Set in 1991, “Spencer” is a haunting re-imagining of the tense three-day Christmas weekend in the life of Princess Diana, which she spent with the royal family at the Sandringham Estate, a large six-story country mansion spread over 20,000 acres. Off the Norfolk Coast.
This biographical film about Princess Diana, presented as “a tale from a true tragedy”, is laid out as a psychological drama filled with dream scenes, internal and external pain, allegorical scenes and dialogues. which shows his troubled mood.
The story begins with Diana sporting her blonde bob-cut hair and driving her little green car alone in the countryside, lost in the area where she grew up as neighbors to the royal family. This clearly tells us that he is on his own, and this is no accident, and that he has lost parts of himself over the years trying to live up to expectations.
Once on royal grounds, along with her two sons William (Jack Nylen) and Harry (Freddie Spree), Diana is caught in a loveless marriage with an estranged Prince Charles (Jack Farthing), who openly betrays her. .
Effectively feeling imprisoned, Diana’s anxiety and depression begin to get the better of her when she finds a biography of Anne Boleyn (Amy Manson), wife of Henry VIII, who was accused of adultery and beheaded. So that her husband can get married once again. And she begins to find a similar soul in Bolin.
As he has robbed her of her privacy inside and outside the lavish estate, the walls of the Gothic palace feel as though they are closing her in. She loses her grip on reality until she escapes and saves herself.
The director’s vision is not a direct explanation of the princess’ displeasure with royal traditions and the spectacle of the holiday. He shows us Diana during her most vulnerable moments: vulnerable, evil, and most of all, self-destructive.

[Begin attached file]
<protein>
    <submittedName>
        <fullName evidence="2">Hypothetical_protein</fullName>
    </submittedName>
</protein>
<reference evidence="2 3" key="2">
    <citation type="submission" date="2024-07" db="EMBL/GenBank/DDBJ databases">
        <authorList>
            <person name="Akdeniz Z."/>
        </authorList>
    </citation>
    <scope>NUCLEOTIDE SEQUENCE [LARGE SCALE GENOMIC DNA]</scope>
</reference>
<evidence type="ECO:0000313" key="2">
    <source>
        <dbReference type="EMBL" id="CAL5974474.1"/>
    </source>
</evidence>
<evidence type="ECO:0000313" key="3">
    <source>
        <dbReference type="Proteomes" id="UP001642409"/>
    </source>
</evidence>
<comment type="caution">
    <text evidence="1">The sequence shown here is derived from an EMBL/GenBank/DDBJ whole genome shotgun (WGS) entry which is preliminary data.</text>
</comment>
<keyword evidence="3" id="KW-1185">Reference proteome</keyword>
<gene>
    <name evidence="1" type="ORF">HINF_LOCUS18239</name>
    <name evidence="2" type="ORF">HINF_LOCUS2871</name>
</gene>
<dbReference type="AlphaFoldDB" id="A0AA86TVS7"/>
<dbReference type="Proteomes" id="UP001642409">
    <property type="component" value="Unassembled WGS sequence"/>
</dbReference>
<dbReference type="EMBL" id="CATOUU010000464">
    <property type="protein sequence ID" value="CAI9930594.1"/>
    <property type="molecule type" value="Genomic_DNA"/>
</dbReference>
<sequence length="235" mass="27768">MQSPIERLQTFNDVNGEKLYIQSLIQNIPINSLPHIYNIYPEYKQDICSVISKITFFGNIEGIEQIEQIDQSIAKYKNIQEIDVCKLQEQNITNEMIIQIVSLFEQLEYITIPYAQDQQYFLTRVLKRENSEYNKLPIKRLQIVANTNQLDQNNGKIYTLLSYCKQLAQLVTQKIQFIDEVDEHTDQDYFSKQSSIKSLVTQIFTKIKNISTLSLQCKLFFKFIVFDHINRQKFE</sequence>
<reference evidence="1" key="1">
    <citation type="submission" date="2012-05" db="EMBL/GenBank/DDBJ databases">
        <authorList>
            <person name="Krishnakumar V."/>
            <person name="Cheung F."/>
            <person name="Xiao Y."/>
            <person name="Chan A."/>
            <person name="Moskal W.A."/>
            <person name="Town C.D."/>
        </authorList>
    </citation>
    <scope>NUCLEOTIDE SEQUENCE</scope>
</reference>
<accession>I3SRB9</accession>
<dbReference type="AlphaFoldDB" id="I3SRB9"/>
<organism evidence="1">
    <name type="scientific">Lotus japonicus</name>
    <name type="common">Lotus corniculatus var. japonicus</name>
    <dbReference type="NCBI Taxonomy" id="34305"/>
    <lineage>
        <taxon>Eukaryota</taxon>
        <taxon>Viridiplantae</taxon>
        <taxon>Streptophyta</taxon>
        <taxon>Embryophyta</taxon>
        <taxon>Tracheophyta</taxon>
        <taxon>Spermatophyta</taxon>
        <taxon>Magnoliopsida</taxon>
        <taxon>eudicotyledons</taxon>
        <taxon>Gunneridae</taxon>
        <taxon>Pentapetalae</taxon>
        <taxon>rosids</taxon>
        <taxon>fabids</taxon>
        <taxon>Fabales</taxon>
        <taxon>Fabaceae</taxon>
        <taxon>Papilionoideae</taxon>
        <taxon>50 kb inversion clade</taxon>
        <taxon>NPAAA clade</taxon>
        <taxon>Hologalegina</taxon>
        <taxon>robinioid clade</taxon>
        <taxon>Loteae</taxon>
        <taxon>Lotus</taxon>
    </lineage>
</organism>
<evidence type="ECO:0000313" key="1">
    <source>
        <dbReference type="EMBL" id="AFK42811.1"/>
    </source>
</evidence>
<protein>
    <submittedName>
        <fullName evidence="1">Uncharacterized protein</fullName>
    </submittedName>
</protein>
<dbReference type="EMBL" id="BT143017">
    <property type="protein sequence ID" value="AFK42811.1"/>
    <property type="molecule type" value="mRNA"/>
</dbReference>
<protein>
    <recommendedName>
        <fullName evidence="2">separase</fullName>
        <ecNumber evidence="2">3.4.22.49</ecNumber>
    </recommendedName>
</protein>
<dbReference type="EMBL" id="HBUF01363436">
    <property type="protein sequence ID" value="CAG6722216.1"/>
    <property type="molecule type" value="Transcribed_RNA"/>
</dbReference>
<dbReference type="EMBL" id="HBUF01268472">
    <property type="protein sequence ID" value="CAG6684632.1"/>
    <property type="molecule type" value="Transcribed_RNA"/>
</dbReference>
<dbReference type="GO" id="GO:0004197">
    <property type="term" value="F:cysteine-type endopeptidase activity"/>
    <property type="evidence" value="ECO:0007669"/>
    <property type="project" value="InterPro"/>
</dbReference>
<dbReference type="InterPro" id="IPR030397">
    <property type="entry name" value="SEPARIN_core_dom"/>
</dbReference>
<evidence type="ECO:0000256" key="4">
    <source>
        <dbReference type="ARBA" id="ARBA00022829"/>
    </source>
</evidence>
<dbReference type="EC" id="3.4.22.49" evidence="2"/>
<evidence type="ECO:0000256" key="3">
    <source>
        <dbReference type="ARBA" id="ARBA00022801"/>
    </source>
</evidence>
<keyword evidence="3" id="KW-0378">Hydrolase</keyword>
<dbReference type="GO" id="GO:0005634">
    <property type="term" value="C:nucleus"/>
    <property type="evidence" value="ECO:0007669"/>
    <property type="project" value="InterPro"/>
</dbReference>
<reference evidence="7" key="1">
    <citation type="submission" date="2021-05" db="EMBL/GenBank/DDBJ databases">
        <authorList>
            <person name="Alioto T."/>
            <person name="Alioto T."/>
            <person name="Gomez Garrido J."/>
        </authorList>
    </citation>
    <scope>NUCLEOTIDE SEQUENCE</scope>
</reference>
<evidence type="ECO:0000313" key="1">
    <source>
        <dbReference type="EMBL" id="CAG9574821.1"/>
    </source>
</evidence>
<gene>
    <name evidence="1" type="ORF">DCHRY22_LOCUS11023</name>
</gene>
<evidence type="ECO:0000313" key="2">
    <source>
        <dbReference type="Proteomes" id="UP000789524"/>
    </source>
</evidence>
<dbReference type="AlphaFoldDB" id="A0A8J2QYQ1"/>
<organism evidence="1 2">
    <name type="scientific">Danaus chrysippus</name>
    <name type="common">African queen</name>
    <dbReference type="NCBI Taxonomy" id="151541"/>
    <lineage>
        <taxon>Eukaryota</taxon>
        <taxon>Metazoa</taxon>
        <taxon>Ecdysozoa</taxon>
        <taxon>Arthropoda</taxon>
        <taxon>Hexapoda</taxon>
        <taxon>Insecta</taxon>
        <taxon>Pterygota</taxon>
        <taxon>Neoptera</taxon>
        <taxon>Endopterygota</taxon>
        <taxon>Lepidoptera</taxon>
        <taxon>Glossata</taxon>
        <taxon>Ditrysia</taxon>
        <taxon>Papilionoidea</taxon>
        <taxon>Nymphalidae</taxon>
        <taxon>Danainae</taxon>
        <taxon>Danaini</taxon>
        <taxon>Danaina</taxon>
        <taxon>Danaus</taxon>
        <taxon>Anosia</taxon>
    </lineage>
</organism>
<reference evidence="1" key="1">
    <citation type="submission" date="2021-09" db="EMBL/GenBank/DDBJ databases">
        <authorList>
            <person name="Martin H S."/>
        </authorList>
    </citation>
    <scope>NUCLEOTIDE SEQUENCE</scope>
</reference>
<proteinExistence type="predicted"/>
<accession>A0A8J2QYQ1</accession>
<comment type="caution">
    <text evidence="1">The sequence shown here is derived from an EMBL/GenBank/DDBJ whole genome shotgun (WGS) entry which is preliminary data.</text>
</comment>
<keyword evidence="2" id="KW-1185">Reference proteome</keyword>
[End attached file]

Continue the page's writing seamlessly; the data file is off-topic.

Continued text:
She is not the princess of friendly people or the queen of hearts that the world likes. Instead, she’s prickly, self-absorbed and self-pitying, spoiled and cruel, but when the cold seeps into every frame, we warm to her, especially as she professes maternal love with her children. Plus, his suffering, a blend of the real and the imaginary, is meant to keep the audience uncomfortable, and it succeeds.
The dialogues – “Beauty sucks, beauty is clothing”, “There is no future here, only past and present” and “I look to make sure others do not see” – are rather face-to-face. They feel like declarations of an era, defying depth and sharpness.
Kristen Stewart as Moody Diana proves to be utterly compelling. She effectively does her best with her doe-eye, kind nod of head and little uplifting girl voice, but it’s no effect. It is an interpretation of a classic role, which brings together the layers of human complexities in a figure that, despite all the myths surrounding it, still permeates the global conscience. As far as his pronunciation is concerned, there are a few moments that cannot be overlooked.
Timothy Spall, Sean Harris, and Sally Hawkins have their moments on screen in supporting roles. Jack Farthing appears as a spoiled caricature of Prince Charles.
Overall, Lahren’s “Spencer” is a lot more impressive than Oliver Hirschbeagle’s 2013 film “Diana” starring Naomi Watts.
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